MultiGrain Discussion: "Gloom and Doom"

by Tom Gilson, Associate Editor, gilsont@cofc.edu

In a recent post to Scholarly Kitchen (The Eve of Destruction,” Now on YouTube), Joe Esposito bemoans the “gloom and doom” that the publishing industry is constantly mired in. “It is the prevailing narrative, and it has been at least since I got into this business 30 years ago.” Joe even notes some of the things that he thinks are contributing to all the pessimism like:

  • “Library funding … in secular decline
  • digital technology alter the cost structure of publishing
  • competition from other media
  • the open access and “information wants to be free” movement
  • established markets are growing slowly
  • firms like Google, Amazon, and Apple showing little curiosity about (and some contempt for) the practices of investing in content
  • some people do not view copyright as benignly as most publishers would like them to”

However, he seems to be saying all of this is overblown and that we’re not on the “Eve of Destruction” pointing out that:

“perhaps we may find some solace in the bare facts of the case. The demands for information and analysis have never been greater. The consumption of text (increasingly on screens) has never been greater. The globalizing economy opens up new markets, especially for English-language publishers. The explosion in the amount of information and media types puts greater emphasis on reliable guideposts…”

Obviously, Joe has his opinion but ATG wants to know where you fall on the “gloom and doom” continuum?  Are publishers and the publishing industry toast?  Or is there hope for the future? And if Joe is right about “solace” he finds in the “bare facts of the case,” how can/are publishers taking advantage of them?  And what is the library’s role in this  scenario?

Kick back!  Take a little time to ponder it.  Then let us know what  you think.

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4 thoughts on “MultiGrain Discussion: "Gloom and Doom"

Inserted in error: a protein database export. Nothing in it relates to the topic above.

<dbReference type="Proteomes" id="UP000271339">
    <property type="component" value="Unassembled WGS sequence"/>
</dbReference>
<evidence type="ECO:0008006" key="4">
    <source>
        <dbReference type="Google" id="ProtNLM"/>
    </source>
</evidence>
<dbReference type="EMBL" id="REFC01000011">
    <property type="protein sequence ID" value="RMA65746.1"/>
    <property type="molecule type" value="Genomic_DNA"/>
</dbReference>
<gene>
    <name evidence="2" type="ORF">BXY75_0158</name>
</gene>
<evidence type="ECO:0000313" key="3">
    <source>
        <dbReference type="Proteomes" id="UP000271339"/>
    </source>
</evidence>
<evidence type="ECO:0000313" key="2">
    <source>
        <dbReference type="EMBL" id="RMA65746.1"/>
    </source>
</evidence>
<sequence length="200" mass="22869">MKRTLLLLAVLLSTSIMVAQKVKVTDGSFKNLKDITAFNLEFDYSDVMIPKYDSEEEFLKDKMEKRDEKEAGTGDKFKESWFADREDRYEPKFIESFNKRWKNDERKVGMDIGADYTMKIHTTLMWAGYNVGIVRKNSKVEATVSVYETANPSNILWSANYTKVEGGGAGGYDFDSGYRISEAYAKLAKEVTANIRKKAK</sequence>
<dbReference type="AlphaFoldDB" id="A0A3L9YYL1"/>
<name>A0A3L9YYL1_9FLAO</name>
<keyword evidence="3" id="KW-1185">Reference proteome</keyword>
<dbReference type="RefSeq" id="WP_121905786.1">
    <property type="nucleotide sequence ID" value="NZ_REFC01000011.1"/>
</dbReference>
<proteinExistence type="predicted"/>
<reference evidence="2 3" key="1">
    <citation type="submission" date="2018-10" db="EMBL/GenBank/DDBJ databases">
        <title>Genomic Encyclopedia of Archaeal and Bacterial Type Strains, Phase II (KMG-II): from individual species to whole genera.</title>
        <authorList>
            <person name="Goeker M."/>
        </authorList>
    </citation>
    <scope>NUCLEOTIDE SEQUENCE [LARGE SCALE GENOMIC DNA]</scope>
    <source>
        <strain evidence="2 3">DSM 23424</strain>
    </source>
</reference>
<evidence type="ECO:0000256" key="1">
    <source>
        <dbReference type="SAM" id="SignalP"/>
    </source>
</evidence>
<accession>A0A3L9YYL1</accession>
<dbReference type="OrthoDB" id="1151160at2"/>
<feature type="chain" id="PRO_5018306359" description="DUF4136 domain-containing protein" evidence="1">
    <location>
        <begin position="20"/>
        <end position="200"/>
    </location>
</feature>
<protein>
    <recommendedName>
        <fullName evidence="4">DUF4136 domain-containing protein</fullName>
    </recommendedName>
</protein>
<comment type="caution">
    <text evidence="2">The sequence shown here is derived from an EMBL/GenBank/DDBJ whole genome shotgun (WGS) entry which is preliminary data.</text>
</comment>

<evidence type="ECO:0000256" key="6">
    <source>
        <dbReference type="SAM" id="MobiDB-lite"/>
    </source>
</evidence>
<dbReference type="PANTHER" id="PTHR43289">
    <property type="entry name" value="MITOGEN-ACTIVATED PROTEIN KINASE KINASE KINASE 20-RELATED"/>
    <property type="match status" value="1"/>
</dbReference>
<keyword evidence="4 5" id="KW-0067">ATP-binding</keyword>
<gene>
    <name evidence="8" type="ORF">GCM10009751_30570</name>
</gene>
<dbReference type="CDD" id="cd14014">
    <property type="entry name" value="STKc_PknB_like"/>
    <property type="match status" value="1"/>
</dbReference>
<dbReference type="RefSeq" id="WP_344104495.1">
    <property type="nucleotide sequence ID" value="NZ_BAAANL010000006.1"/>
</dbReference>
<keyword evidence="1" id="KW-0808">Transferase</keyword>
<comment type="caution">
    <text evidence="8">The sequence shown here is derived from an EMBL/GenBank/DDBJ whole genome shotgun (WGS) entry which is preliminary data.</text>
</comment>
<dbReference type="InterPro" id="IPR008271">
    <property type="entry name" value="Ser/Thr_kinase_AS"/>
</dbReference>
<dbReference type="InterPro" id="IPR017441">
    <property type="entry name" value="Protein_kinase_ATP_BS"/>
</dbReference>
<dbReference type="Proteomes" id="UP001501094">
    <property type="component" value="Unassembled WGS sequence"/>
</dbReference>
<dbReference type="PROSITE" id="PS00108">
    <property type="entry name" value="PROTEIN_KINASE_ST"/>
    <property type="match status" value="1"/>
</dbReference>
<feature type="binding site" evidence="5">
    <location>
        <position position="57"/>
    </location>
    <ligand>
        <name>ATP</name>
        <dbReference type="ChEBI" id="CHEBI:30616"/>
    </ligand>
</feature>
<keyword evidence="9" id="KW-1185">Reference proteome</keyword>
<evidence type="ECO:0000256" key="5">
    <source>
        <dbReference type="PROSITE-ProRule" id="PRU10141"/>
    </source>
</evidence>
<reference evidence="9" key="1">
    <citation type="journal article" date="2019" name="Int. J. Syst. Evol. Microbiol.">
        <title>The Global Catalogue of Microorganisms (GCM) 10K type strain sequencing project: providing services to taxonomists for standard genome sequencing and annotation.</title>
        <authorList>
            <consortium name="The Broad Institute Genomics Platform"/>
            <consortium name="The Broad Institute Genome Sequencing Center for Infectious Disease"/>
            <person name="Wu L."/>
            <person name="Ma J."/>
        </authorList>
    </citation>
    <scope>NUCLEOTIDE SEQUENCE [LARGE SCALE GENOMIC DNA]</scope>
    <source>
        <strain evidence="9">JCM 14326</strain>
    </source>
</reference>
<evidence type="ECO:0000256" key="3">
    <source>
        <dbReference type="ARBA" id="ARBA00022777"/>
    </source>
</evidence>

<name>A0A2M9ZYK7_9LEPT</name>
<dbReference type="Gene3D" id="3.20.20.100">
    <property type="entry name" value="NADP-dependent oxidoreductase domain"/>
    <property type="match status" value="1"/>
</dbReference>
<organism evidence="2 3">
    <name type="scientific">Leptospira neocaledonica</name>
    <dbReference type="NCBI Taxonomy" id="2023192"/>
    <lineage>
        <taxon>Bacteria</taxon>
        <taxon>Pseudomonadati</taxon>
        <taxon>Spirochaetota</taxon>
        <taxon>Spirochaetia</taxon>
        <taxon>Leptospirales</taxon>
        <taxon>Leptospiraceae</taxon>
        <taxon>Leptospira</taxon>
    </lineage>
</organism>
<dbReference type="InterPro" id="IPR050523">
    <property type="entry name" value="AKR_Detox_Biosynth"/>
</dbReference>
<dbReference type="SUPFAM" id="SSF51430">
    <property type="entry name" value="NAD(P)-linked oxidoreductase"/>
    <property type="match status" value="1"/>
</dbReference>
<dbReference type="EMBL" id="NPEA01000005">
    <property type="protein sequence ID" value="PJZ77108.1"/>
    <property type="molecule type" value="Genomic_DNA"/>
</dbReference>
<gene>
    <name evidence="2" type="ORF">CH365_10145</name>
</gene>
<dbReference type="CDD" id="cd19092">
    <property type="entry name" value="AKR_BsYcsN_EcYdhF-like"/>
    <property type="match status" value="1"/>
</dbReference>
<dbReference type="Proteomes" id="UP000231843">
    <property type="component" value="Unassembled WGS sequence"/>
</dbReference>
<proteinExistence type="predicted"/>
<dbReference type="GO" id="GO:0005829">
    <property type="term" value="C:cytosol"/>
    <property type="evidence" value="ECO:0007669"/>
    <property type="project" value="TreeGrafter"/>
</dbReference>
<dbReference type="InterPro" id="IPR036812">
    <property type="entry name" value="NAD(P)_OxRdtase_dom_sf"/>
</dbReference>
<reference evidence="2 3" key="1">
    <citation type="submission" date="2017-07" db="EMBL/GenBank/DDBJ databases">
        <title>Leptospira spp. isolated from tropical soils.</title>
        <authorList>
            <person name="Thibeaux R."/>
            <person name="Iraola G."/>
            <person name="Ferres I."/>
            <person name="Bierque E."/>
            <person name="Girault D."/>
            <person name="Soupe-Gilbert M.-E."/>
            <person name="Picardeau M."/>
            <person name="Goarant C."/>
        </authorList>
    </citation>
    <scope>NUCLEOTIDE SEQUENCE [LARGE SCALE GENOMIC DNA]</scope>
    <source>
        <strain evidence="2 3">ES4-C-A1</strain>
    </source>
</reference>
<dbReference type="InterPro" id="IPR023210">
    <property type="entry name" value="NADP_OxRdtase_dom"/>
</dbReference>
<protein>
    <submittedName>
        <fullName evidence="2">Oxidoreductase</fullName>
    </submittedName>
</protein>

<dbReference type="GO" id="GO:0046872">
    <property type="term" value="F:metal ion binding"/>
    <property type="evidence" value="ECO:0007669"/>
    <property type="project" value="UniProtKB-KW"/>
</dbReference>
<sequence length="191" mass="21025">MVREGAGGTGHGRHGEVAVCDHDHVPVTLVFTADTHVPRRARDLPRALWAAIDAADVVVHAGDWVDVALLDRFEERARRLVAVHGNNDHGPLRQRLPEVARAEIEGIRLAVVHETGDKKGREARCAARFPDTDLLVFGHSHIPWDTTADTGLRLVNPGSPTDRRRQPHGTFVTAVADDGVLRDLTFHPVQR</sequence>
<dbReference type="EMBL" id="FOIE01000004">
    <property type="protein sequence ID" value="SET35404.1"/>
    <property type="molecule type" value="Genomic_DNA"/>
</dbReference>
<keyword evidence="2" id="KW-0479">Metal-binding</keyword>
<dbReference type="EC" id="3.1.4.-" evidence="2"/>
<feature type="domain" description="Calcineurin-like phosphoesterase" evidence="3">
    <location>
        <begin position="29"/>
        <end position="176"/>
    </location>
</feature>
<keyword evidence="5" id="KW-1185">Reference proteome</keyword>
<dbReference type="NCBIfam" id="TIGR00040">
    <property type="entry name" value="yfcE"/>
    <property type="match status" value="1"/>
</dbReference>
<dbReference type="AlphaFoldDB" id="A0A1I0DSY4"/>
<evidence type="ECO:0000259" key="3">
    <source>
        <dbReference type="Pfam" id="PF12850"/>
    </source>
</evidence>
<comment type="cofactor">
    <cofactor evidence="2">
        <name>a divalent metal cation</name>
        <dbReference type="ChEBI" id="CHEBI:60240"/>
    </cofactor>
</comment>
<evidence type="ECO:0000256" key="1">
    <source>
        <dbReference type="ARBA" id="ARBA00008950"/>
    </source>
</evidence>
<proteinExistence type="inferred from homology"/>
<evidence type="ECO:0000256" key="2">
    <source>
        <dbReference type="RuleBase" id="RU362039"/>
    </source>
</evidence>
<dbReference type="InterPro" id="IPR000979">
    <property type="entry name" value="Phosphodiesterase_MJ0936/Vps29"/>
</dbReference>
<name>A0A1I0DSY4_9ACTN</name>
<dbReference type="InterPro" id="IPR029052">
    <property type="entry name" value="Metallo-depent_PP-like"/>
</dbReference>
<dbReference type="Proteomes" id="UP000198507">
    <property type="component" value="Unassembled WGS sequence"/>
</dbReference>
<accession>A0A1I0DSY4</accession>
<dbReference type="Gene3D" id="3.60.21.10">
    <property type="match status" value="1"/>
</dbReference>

1. Seriously, librarians, publishers, and authors should take one big prozac and move beyond Doom and Gloom. It’s time for a web site that fact checks those who don’t get the story right. Throw in a web site on new careers and one that predicts lotteries.

    Doom and gloom? I’m reading the same book on my Kindle, IPhone, IPAD, and Nook while listening to a streaming version of the Red Hot Chili Peppers because I left the i Tunes stuff elsewhere. Right here is an opportunity to sell me a 99 cent app that keeps my content straight.

    Now that we’re moving our reading to the cloud, won’t Jobs or Bezos “gift” Kindles and I Pads to the heavenly hosts? Once they’re in, how can anyone lose?

    I’m texting my MD now for a new script. Happy Labor Day!

  2. Talk about Doom and Gloom – I remember in the ’90’s when at every library meeting there was some program about how the internet was going to close every library in American! Now people go to the library to get ON the internet!!!

  3. Any industry or company that is mature is difficult to grow rapidly, and it is natural that advances in such cases only attain a “steady” rate. When you look around and see other industries and businesses growing at a rate of knots it is understandable to wonder “why not us?” and “are we in trouble?”

    That said, like Joseph I am a natural optimist and the change facing publishing actually does provide a growth opportunity that perhaps has not been seen for a while.

    I agree fully that content consumption is growing and will continue to grow healthily thanks to the multitude of opportunities to consume, thanks to the ability to consume in smaller chunks and thanks to a shrinking world.

    This should be a time for young publishers to grab the opportunity that their online upbringing and therefore inherent skills and knowledge offer them. Perhaps the changes are a concern for some, but what a great time to be joining the publishing industry.